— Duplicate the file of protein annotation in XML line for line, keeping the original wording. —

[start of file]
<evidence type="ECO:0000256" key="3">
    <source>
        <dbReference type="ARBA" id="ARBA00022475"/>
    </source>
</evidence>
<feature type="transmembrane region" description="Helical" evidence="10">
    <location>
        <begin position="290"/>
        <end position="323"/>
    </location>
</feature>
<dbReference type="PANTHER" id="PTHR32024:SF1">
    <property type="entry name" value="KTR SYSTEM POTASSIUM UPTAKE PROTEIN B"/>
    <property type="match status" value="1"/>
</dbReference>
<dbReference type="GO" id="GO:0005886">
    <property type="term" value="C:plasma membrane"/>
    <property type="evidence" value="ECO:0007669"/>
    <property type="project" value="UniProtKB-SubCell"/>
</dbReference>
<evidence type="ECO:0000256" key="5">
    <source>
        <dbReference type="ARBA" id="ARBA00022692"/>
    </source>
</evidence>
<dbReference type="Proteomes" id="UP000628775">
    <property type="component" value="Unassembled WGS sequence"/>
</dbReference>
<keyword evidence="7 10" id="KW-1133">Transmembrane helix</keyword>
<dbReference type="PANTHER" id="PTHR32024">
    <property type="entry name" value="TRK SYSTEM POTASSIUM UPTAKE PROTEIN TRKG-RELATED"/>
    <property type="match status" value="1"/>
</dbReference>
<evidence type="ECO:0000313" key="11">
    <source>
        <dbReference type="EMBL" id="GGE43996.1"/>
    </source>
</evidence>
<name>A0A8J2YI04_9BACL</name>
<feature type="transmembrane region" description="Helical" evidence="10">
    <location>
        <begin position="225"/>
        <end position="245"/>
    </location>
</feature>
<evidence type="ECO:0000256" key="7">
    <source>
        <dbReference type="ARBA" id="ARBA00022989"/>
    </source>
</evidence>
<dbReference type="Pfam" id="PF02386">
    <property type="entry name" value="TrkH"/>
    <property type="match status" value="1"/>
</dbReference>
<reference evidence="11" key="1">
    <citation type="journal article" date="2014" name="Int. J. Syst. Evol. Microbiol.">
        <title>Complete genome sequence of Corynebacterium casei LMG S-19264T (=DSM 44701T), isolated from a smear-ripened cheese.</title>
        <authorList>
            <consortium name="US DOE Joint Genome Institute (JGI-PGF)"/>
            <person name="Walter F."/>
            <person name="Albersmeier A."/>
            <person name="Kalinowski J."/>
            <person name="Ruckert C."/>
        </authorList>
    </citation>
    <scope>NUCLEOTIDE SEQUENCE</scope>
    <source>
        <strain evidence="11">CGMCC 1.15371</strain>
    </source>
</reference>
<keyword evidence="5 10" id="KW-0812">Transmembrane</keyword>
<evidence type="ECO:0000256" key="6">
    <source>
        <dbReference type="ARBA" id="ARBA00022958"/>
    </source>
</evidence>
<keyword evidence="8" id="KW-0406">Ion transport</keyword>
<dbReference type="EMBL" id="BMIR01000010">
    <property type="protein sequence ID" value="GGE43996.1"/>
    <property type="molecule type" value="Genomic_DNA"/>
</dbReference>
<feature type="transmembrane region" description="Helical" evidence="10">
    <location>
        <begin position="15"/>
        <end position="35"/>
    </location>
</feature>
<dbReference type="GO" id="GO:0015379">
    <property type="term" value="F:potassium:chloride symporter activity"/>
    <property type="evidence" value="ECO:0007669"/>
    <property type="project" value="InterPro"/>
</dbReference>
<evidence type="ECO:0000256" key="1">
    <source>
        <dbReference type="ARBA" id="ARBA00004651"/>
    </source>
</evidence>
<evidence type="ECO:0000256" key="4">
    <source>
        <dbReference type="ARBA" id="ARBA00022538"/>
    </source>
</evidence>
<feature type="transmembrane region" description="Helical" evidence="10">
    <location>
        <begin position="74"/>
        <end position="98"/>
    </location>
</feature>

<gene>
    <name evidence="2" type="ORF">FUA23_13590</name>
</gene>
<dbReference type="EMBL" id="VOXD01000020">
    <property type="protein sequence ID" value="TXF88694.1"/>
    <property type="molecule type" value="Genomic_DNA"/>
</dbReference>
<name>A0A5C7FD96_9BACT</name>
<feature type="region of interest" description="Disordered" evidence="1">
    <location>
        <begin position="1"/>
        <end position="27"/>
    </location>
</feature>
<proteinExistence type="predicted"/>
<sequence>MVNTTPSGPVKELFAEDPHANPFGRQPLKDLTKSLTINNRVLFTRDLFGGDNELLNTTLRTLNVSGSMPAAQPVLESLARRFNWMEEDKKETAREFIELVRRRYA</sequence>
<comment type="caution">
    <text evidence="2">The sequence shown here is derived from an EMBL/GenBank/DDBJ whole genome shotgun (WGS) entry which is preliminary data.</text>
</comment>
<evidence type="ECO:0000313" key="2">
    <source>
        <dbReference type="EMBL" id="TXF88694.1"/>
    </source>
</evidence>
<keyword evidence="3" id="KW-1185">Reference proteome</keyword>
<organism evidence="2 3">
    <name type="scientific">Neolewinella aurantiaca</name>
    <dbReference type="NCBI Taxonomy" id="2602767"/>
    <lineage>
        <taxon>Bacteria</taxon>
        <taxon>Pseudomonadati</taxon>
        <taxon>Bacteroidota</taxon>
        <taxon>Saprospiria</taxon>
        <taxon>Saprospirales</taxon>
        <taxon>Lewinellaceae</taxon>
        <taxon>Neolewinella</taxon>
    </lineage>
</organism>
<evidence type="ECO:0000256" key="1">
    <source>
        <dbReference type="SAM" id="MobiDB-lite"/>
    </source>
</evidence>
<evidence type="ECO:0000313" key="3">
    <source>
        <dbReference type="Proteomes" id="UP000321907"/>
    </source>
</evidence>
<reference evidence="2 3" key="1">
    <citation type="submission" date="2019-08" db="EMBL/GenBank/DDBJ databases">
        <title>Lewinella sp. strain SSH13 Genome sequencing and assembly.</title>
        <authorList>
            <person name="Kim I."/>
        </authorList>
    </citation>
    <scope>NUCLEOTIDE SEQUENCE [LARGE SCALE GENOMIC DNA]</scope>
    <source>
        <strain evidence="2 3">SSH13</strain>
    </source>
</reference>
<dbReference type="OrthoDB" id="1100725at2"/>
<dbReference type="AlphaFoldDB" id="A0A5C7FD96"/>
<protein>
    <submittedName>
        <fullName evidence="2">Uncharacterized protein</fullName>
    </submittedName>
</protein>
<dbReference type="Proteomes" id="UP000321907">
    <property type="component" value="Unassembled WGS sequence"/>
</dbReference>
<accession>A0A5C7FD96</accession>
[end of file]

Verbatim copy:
<evidence type="ECO:0000256" key="3">
    <source>
        <dbReference type="ARBA" id="ARBA00022475"/>
    </source>
</evidence>
<feature type="transmembrane region" description="Helical" evidence="10">
    <location>
        <begin position="290"/>
        <end position="323"/>
    </location>
</feature>
<dbReference type="PANTHER" id="PTHR32024:SF1">
    <property type="entry name" value="KTR SYSTEM POTASSIUM UPTAKE PROTEIN B"/>
    <property type="match status" value="1"/>
</dbReference>
<dbReference type="GO" id="GO:0005886">
    <property type="term" value="C:plasma membrane"/>
    <property type="evidence" value="ECO:0007669"/>
    <property type="project" value="UniProtKB-SubCell"/>
</dbReference>
<evidence type="ECO:0000256" key="5">
    <source>
        <dbReference type="ARBA" id="ARBA00022692"/>
    </source>
</evidence>
<dbReference type="Proteomes" id="UP000628775">
    <property type="component" value="Unassembled WGS sequence"/>
</dbReference>
<keyword evidence="7 10" id="KW-1133">Transmembrane helix</keyword>
<dbReference type="PANTHER" id="PTHR32024">
    <property type="entry name" value="TRK SYSTEM POTASSIUM UPTAKE PROTEIN TRKG-RELATED"/>
    <property type="match status" value="1"/>
</dbReference>
<evidence type="ECO:0000313" key="11">
    <source>
        <dbReference type="EMBL" id="GGE43996.1"/>
    </source>
</evidence>
<name>A0A8J2YI04_9BACL</name>
<feature type="transmembrane region" description="Helical" evidence="10">
    <location>
        <begin position="225"/>
        <end position="245"/>
    </location>
</feature>
<evidence type="ECO:0000256" key="7">
    <source>
        <dbReference type="ARBA" id="ARBA00022989"/>
    </source>
</evidence>
<dbReference type="Pfam" id="PF02386">
    <property type="entry name" value="TrkH"/>
    <property type="match status" value="1"/>
</dbReference>
<reference evidence="11" key="1">
    <citation type="journal article" date="2014" name="Int. J. Syst. Evol. Microbiol.">
        <title>Complete genome sequence of Corynebacterium casei LMG S-19264T (=DSM 44701T), isolated from a smear-ripened cheese.</title>
        <authorList>
            <consortium name="US DOE Joint Genome Institute (JGI-PGF)"/>
            <person name="Walter F."/>
            <person name="Albersmeier A."/>
            <person name="Kalinowski J."/>
            <person name="Ruckert C."/>
        </authorList>
    </citation>
    <scope>NUCLEOTIDE SEQUENCE</scope>
    <source>
        <strain evidence="11">CGMCC 1.15371</strain>
    </source>
</reference>
<keyword evidence="5 10" id="KW-0812">Transmembrane</keyword>
<evidence type="ECO:0000256" key="6">
    <source>
        <dbReference type="ARBA" id="ARBA00022958"/>
    </source>
</evidence>
<keyword evidence="8" id="KW-0406">Ion transport</keyword>
<dbReference type="EMBL" id="BMIR01000010">
    <property type="protein sequence ID" value="GGE43996.1"/>
    <property type="molecule type" value="Genomic_DNA"/>
</dbReference>
<feature type="transmembrane region" description="Helical" evidence="10">
    <location>
        <begin position="15"/>
        <end position="35"/>
    </location>
</feature>
<dbReference type="GO" id="GO:0015379">
    <property type="term" value="F:potassium:chloride symporter activity"/>
    <property type="evidence" value="ECO:0007669"/>
    <property type="project" value="InterPro"/>
</dbReference>
<evidence type="ECO:0000256" key="1">
    <source>
        <dbReference type="ARBA" id="ARBA00004651"/>
    </source>
</evidence>
<evidence type="ECO:0000256" key="4">
    <source>
        <dbReference type="ARBA" id="ARBA00022538"/>
    </source>
</evidence>
<feature type="transmembrane region" description="Helical" evidence="10">
    <location>
        <begin position="74"/>
        <end position="98"/>
    </location>
</feature>

<gene>
    <name evidence="2" type="ORF">FUA23_13590</name>
</gene>
<dbReference type="EMBL" id="VOXD01000020">
    <property type="protein sequence ID" value="TXF88694.1"/>
    <property type="molecule type" value="Genomic_DNA"/>
</dbReference>
<name>A0A5C7FD96_9BACT</name>
<feature type="region of interest" description="Disordered" evidence="1">
    <location>
        <begin position="1"/>
        <end position="27"/>
    </location>
</feature>
<proteinExistence type="predicted"/>
<sequence>MVNTTPSGPVKELFAEDPHANPFGRQPLKDLTKSLTINNRVLFTRDLFGGDNELLNTTLRTLNVSGSMPAAQPVLESLARRFNWMEEDKKETAREFIELVRRRYA</sequence>
<comment type="caution">
    <text evidence="2">The sequence shown here is derived from an EMBL/GenBank/DDBJ whole genome shotgun (WGS) entry which is preliminary data.</text>
</comment>
<evidence type="ECO:0000313" key="2">
    <source>
        <dbReference type="EMBL" id="TXF88694.1"/>
    </source>
</evidence>
<keyword evidence="3" id="KW-1185">Reference proteome</keyword>
<organism evidence="2 3">
    <name type="scientific">Neolewinella aurantiaca</name>
    <dbReference type="NCBI Taxonomy" id="2602767"/>
    <lineage>
        <taxon>Bacteria</taxon>
        <taxon>Pseudomonadati</taxon>
        <taxon>Bacteroidota</taxon>
        <taxon>Saprospiria</taxon>
        <taxon>Saprospirales</taxon>
        <taxon>Lewinellaceae</taxon>
        <taxon>Neolewinella</taxon>
    </lineage>
</organism>
<evidence type="ECO:0000256" key="1">
    <source>
        <dbReference type="SAM" id="MobiDB-lite"/>
    </source>
</evidence>
<evidence type="ECO:0000313" key="3">
    <source>
        <dbReference type="Proteomes" id="UP000321907"/>
    </source>
</evidence>
<reference evidence="2 3" key="1">
    <citation type="submission" date="2019-08" db="EMBL/GenBank/DDBJ databases">
        <title>Lewinella sp. strain SSH13 Genome sequencing and assembly.</title>
        <authorList>
            <person name="Kim I."/>
        </authorList>
    </citation>
    <scope>NUCLEOTIDE SEQUENCE [LARGE SCALE GENOMIC DNA]</scope>
    <source>
        <strain evidence="2 3">SSH13</strain>
    </source>
</reference>
<dbReference type="OrthoDB" id="1100725at2"/>
<dbReference type="AlphaFoldDB" id="A0A5C7FD96"/>
<protein>
    <submittedName>
        <fullName evidence="2">Uncharacterized protein</fullName>
    </submittedName>
</protein>
<dbReference type="Proteomes" id="UP000321907">
    <property type="component" value="Unassembled WGS sequence"/>
</dbReference>
<accession>A0A5C7FD96</accession>